Major trauma in elderly adults receiving lipid-lowering medications

J Trauma. 2001 Apr;50(4):678-83. doi: 10.1097/00005373-200104000-00014.


Background: Some clinical trials, laboratory experiments, and in vitro studies suggest that lipid-lowering medications predispose a person to traumatic injury.

Methods: We used population-based administrative database analysis to study adults age 65 years or more over a 5-year interval (n = 1,348,259).

Results: About 12% of the cohort received a prescription for a lipid-lowering medication and about 88% did not. The two groups had similar distributions of age, gender, and income. Overall, 2,557 (0.2%) were hospitalized for major trauma. Those who received a lipid-lowering medication were 39% less likely to sustain a major trauma than those who did not receive such medication (95% confidence interval, 29 to 47). Similar results were observed after adjustment for age, gender, and income; cardiac and neurologic medications; and lethality. No other cardiac or neurologic medication was associated with an apparent safety advantage.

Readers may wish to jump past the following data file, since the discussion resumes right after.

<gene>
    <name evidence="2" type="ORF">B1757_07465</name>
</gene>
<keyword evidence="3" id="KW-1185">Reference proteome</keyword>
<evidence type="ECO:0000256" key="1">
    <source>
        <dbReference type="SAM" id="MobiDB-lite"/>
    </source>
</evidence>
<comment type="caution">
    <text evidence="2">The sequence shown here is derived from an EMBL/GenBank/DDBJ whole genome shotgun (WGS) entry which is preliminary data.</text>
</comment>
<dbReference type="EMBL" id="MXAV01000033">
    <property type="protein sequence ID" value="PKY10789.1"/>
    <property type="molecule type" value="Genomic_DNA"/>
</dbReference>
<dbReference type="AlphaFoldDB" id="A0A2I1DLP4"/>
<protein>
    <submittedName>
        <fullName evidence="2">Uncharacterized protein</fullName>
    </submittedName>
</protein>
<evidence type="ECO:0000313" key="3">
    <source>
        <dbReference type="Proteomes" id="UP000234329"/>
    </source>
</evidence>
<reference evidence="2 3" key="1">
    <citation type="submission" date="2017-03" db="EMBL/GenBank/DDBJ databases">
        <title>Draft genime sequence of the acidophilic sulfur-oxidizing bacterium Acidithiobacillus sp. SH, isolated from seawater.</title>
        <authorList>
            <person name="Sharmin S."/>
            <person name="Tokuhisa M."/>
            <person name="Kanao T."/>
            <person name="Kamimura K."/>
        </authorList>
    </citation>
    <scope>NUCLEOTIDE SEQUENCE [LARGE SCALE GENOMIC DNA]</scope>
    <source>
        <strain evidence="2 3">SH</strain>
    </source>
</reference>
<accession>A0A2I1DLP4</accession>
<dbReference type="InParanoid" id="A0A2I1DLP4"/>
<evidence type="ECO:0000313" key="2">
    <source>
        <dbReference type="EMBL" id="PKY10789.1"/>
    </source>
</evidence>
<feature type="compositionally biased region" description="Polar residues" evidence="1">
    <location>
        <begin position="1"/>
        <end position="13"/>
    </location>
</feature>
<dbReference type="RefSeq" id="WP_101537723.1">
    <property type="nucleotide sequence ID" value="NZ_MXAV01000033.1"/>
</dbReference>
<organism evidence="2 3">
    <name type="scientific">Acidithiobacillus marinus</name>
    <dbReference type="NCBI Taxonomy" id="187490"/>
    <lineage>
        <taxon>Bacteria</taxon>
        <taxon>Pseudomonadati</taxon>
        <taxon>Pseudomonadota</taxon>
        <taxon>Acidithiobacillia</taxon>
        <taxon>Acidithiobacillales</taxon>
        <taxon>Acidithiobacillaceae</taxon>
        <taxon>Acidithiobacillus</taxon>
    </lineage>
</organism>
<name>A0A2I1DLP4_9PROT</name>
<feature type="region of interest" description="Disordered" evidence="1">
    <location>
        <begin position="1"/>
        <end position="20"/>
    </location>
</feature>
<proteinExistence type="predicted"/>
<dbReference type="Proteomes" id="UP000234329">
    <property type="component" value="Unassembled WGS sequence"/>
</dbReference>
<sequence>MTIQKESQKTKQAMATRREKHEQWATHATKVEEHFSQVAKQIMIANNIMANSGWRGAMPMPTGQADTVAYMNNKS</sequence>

Conclusion: Lipid-lowering medications do not lead to a clinically important increase in the absolute risk of major trauma for elderly patients in the community.

Publication types

  • Research Support, Non-U.S. Gov't

MeSH terms

  • Age Distribution
  • Aged
  • Aged, 80 and over
  • Bias
  • Comorbidity
  • Drug Prescriptions / statistics & numerical data
  • Female
  • Hospitalization / statistics & numerical data
  • Humans
  • Hypolipidemic Agents / adverse effects*
  • Income / statistics & numerical data
  • Life Style
  • Male
  • Multiple Trauma / chemically induced*
  • Multiple Trauma / epidemiology*
  • Ontario / epidemiology
  • Population Surveillance
  • Registries
  • Risk Factors


  • Hypolipidemic Agents